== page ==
As I blogged earlier today, a new registry service provider pre-evaluation program could reduce the application fee for the vast majority of applicants by eliminating redundancies and shifting the cost of technical evaluations from applicants to RSPs.

The financial evaluation is also being radically simplified, which could reduce the application fee.

In 2012, evaluations were carried out based on the applicant’s modelling of how many domains it expected to sell and how that would cover its expenses, but many applicants were way off base with their projections, rendering the process flawed.

SubPro proposes to do away with this in favor generally of applicants self-certifying that their financial situation meets the challenge. Public companies on the world’s largest 25 exchanges won’t have to prove they’re financially capable of running a gTLD at all.

The working group is also proposing changes to the Applicant Support Program, under which ICANN subsidizes the application fee for needy applicants. It wasn’t used much in 2012, a failure largely attributed to ICANN’s lack of outreach in the Global South.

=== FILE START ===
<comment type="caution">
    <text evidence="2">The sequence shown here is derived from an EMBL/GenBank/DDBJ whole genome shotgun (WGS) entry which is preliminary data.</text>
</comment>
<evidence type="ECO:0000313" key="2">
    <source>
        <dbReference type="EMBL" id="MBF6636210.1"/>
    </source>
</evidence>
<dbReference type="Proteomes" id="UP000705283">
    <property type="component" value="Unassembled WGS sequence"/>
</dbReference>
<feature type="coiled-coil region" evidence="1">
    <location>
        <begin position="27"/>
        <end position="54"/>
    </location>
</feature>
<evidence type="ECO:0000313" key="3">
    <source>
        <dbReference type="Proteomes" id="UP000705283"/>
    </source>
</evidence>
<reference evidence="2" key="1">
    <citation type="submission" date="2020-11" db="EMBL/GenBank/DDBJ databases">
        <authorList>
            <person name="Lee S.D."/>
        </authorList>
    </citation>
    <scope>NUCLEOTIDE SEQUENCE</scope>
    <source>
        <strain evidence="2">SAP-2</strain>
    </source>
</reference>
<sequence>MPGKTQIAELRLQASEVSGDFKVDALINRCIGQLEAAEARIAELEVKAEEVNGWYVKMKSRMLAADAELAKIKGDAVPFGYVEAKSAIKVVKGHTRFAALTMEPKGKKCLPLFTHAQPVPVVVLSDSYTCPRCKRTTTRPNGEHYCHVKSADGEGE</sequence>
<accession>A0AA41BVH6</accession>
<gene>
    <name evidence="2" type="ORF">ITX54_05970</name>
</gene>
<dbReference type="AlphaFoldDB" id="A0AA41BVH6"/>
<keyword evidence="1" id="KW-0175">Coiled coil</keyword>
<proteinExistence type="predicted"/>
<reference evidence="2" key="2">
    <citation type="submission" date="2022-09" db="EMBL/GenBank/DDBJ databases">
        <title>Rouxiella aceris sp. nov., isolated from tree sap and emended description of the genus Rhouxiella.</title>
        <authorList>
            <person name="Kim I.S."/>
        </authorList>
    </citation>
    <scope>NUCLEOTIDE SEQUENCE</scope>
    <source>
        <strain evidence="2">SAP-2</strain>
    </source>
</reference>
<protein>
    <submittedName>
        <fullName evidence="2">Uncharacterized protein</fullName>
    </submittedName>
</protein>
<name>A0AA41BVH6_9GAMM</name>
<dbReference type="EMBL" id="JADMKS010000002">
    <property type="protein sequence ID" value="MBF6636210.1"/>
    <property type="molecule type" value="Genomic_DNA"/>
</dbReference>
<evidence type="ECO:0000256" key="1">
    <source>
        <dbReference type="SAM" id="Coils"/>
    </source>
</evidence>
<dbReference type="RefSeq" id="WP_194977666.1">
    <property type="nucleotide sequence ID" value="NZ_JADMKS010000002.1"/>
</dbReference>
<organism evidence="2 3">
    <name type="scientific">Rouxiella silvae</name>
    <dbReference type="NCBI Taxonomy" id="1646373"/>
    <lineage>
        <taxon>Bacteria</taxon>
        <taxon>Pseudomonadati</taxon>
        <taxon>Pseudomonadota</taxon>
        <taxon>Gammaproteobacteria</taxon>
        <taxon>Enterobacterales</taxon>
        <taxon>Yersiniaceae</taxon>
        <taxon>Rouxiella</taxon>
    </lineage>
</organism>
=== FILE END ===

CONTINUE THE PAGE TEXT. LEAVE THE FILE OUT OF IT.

Under SubPro’s recommendations, ICANN would be required to do a much better job of advertising the program’s existence, and subsidies would extend beyond the application fee to additional services such as consultants and lawyers.

Language from the existing policy restricting the program to a few dozen of the world’s poorest countries (which was, in practice, ignored in 2012 anyway), would also be removed and ICANN would be encouraged to conduct outreach in a broader range of countries.

In terms of costs, dot-brand applicants also get some love from SubPro. These applicants will be spared the requirement to have a so-called Continuing Operations Instrument.